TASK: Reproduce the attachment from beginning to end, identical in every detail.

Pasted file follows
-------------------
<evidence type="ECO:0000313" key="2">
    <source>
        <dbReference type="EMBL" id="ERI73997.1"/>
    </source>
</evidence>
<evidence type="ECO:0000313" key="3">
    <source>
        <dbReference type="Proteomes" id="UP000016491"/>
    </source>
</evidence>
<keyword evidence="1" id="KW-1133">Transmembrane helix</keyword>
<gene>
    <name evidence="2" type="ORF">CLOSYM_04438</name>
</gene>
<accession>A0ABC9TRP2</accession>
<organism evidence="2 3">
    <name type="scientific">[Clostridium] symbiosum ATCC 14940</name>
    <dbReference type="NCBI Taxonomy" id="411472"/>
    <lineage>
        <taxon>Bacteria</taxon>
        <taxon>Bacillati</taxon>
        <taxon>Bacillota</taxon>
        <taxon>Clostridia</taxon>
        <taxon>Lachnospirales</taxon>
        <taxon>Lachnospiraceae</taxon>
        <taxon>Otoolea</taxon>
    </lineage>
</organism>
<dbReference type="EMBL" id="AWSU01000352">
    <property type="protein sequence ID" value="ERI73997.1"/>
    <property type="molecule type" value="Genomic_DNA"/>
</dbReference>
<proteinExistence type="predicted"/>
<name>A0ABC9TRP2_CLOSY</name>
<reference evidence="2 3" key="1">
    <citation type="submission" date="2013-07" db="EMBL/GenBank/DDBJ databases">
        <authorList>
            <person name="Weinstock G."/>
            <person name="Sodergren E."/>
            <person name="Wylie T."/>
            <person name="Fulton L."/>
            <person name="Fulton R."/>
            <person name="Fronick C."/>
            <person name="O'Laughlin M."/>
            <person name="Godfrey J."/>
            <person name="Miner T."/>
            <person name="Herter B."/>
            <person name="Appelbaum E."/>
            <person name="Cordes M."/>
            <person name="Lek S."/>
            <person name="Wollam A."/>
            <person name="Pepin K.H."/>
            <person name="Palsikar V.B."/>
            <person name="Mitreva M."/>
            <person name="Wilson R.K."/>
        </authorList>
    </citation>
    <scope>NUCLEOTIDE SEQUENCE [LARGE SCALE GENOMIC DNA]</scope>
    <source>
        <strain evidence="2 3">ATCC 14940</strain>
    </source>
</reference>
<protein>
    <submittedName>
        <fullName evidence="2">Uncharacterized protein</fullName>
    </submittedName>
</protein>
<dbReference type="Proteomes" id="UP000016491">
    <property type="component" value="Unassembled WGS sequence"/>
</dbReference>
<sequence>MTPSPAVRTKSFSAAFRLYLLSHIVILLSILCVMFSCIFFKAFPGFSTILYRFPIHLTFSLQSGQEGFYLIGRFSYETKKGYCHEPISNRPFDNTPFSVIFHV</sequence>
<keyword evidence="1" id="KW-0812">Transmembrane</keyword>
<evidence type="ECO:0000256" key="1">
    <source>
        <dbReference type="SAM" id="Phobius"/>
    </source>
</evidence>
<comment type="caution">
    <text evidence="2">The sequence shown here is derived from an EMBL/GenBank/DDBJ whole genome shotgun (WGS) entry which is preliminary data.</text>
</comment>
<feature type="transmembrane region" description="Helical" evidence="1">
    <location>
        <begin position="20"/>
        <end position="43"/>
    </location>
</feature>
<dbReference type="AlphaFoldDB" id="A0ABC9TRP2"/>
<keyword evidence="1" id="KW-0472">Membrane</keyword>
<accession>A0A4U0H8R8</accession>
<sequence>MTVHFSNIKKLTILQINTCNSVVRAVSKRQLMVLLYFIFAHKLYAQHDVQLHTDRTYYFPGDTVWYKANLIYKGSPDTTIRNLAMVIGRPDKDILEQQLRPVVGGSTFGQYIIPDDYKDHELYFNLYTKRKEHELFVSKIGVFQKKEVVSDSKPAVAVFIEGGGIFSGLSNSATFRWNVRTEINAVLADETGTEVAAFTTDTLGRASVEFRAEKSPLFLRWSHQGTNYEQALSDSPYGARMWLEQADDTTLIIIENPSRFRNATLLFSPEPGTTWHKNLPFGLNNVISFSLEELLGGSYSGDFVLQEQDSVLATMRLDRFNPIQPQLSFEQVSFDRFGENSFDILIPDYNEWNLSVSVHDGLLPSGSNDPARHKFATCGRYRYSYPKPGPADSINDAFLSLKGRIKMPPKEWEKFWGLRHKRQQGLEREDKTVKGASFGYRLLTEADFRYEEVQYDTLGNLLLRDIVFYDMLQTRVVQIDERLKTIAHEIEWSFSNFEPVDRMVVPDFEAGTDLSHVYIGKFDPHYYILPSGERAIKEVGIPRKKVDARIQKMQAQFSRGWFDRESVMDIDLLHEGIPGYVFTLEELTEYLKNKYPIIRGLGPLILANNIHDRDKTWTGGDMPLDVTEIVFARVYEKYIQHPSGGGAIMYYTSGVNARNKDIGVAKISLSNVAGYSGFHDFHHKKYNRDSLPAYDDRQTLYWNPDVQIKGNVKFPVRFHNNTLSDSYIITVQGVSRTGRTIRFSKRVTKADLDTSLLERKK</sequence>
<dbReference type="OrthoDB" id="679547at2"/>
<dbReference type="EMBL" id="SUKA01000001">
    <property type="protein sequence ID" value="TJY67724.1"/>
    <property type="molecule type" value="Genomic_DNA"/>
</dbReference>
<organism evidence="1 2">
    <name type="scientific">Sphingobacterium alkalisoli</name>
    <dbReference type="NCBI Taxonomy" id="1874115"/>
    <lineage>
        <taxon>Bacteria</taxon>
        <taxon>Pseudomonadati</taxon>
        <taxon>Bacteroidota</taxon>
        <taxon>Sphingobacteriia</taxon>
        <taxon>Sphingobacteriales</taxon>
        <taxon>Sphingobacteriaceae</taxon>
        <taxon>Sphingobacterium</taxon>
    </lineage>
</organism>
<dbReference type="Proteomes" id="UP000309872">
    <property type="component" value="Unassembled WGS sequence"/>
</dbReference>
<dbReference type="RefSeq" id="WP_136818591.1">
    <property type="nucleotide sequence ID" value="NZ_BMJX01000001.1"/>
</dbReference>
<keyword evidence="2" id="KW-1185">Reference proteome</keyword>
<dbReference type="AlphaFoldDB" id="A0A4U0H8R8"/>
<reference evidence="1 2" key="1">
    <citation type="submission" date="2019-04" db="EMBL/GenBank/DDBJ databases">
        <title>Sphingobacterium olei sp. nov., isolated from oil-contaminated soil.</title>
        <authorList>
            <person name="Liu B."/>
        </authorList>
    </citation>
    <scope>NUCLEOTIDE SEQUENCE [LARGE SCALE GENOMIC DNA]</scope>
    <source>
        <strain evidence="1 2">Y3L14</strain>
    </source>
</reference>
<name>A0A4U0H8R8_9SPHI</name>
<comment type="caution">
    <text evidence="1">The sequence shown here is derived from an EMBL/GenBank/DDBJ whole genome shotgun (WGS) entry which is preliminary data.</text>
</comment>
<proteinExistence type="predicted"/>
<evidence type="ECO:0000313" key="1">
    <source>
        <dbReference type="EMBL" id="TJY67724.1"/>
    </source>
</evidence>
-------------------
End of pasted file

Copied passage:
<evidence type="ECO:0000313" key="2">
    <source>
        <dbReference type="EMBL" id="ERI73997.1"/>
    </source>
</evidence>
<evidence type="ECO:0000313" key="3">
    <source>
        <dbReference type="Proteomes" id="UP000016491"/>
    </source>
</evidence>
<keyword evidence="1" id="KW-1133">Transmembrane helix</keyword>
<gene>
    <name evidence="2" type="ORF">CLOSYM_04438</name>
</gene>
<accession>A0ABC9TRP2</accession>
<organism evidence="2 3">
    <name type="scientific">[Clostridium] symbiosum ATCC 14940</name>
    <dbReference type="NCBI Taxonomy" id="411472"/>
    <lineage>
        <taxon>Bacteria</taxon>
        <taxon>Bacillati</taxon>
        <taxon>Bacillota</taxon>
        <taxon>Clostridia</taxon>
        <taxon>Lachnospirales</taxon>
        <taxon>Lachnospiraceae</taxon>
        <taxon>Otoolea</taxon>
    </lineage>
</organism>
<dbReference type="EMBL" id="AWSU01000352">
    <property type="protein sequence ID" value="ERI73997.1"/>
    <property type="molecule type" value="Genomic_DNA"/>
</dbReference>
<proteinExistence type="predicted"/>
<name>A0ABC9TRP2_CLOSY</name>
<reference evidence="2 3" key="1">
    <citation type="submission" date="2013-07" db="EMBL/GenBank/DDBJ databases">
        <authorList>
            <person name="Weinstock G."/>
            <person name="Sodergren E."/>
            <person name="Wylie T."/>
            <person name="Fulton L."/>
            <person name="Fulton R."/>
            <person name="Fronick C."/>
            <person name="O'Laughlin M."/>
            <person name="Godfrey J."/>
            <person name="Miner T."/>
            <person name="Herter B."/>
            <person name="Appelbaum E."/>
            <person name="Cordes M."/>
            <person name="Lek S."/>
            <person name="Wollam A."/>
            <person name="Pepin K.H."/>
            <person name="Palsikar V.B."/>
            <person name="Mitreva M."/>
            <person name="Wilson R.K."/>
        </authorList>
    </citation>
    <scope>NUCLEOTIDE SEQUENCE [LARGE SCALE GENOMIC DNA]</scope>
    <source>
        <strain evidence="2 3">ATCC 14940</strain>
    </source>
</reference>
<protein>
    <submittedName>
        <fullName evidence="2">Uncharacterized protein</fullName>
    </submittedName>
</protein>
<dbReference type="Proteomes" id="UP000016491">
    <property type="component" value="Unassembled WGS sequence"/>
</dbReference>
<sequence>MTPSPAVRTKSFSAAFRLYLLSHIVILLSILCVMFSCIFFKAFPGFSTILYRFPIHLTFSLQSGQEGFYLIGRFSYETKKGYCHEPISNRPFDNTPFSVIFHV</sequence>
<keyword evidence="1" id="KW-0812">Transmembrane</keyword>
<evidence type="ECO:0000256" key="1">
    <source>
        <dbReference type="SAM" id="Phobius"/>
    </source>
</evidence>
<comment type="caution">
    <text evidence="2">The sequence shown here is derived from an EMBL/GenBank/DDBJ whole genome shotgun (WGS) entry which is preliminary data.</text>
</comment>
<feature type="transmembrane region" description="Helical" evidence="1">
    <location>
        <begin position="20"/>
        <end position="43"/>
    </location>
</feature>
<dbReference type="AlphaFoldDB" id="A0ABC9TRP2"/>
<keyword evidence="1" id="KW-0472">Membrane</keyword>
<accession>A0A4U0H8R8</accession>
<sequence>MTVHFSNIKKLTILQINTCNSVVRAVSKRQLMVLLYFIFAHKLYAQHDVQLHTDRTYYFPGDTVWYKANLIYKGSPDTTIRNLAMVIGRPDKDILEQQLRPVVGGSTFGQYIIPDDYKDHELYFNLYTKRKEHELFVSKIGVFQKKEVVSDSKPAVAVFIEGGGIFSGLSNSATFRWNVRTEINAVLADETGTEVAAFTTDTLGRASVEFRAEKSPLFLRWSHQGTNYEQALSDSPYGARMWLEQADDTTLIIIENPSRFRNATLLFSPEPGTTWHKNLPFGLNNVISFSLEELLGGSYSGDFVLQEQDSVLATMRLDRFNPIQPQLSFEQVSFDRFGENSFDILIPDYNEWNLSVSVHDGLLPSGSNDPARHKFATCGRYRYSYPKPGPADSINDAFLSLKGRIKMPPKEWEKFWGLRHKRQQGLEREDKTVKGASFGYRLLTEADFRYEEVQYDTLGNLLLRDIVFYDMLQTRVVQIDERLKTIAHEIEWSFSNFEPVDRMVVPDFEAGTDLSHVYIGKFDPHYYILPSGERAIKEVGIPRKKVDARIQKMQAQFSRGWFDRESVMDIDLLHEGIPGYVFTLEELTEYLKNKYPIIRGLGPLILANNIHDRDKTWTGGDMPLDVTEIVFARVYEKYIQHPSGGGAIMYYTSGVNARNKDIGVAKISLSNVAGYSGFHDFHHKKYNRDSLPAYDDRQTLYWNPDVQIKGNVKFPVRFHNNTLSDSYIITVQGVSRTGRTIRFSKRVTKADLDTSLLERKK</sequence>
<dbReference type="OrthoDB" id="679547at2"/>
<dbReference type="EMBL" id="SUKA01000001">
    <property type="protein sequence ID" value="TJY67724.1"/>
    <property type="molecule type" value="Genomic_DNA"/>
</dbReference>
<organism evidence="1 2">
    <name type="scientific">Sphingobacterium alkalisoli</name>
    <dbReference type="NCBI Taxonomy" id="1874115"/>
    <lineage>
        <taxon>Bacteria</taxon>
        <taxon>Pseudomonadati</taxon>
        <taxon>Bacteroidota</taxon>
        <taxon>Sphingobacteriia</taxon>
        <taxon>Sphingobacteriales</taxon>
        <taxon>Sphingobacteriaceae</taxon>
        <taxon>Sphingobacterium</taxon>
    </lineage>
</organism>
<dbReference type="Proteomes" id="UP000309872">
    <property type="component" value="Unassembled WGS sequence"/>
</dbReference>
<dbReference type="RefSeq" id="WP_136818591.1">
    <property type="nucleotide sequence ID" value="NZ_BMJX01000001.1"/>
</dbReference>
<keyword evidence="2" id="KW-1185">Reference proteome</keyword>
<dbReference type="AlphaFoldDB" id="A0A4U0H8R8"/>
<reference evidence="1 2" key="1">
    <citation type="submission" date="2019-04" db="EMBL/GenBank/DDBJ databases">
        <title>Sphingobacterium olei sp. nov., isolated from oil-contaminated soil.</title>
        <authorList>
            <person name="Liu B."/>
        </authorList>
    </citation>
    <scope>NUCLEOTIDE SEQUENCE [LARGE SCALE GENOMIC DNA]</scope>
    <source>
        <strain evidence="1 2">Y3L14</strain>
    </source>
</reference>
<name>A0A4U0H8R8_9SPHI</name>
<comment type="caution">
    <text evidence="1">The sequence shown here is derived from an EMBL/GenBank/DDBJ whole genome shotgun (WGS) entry which is preliminary data.</text>
</comment>
<proteinExistence type="predicted"/>
<evidence type="ECO:0000313" key="1">
    <source>
        <dbReference type="EMBL" id="TJY67724.1"/>
    </source>
</evidence>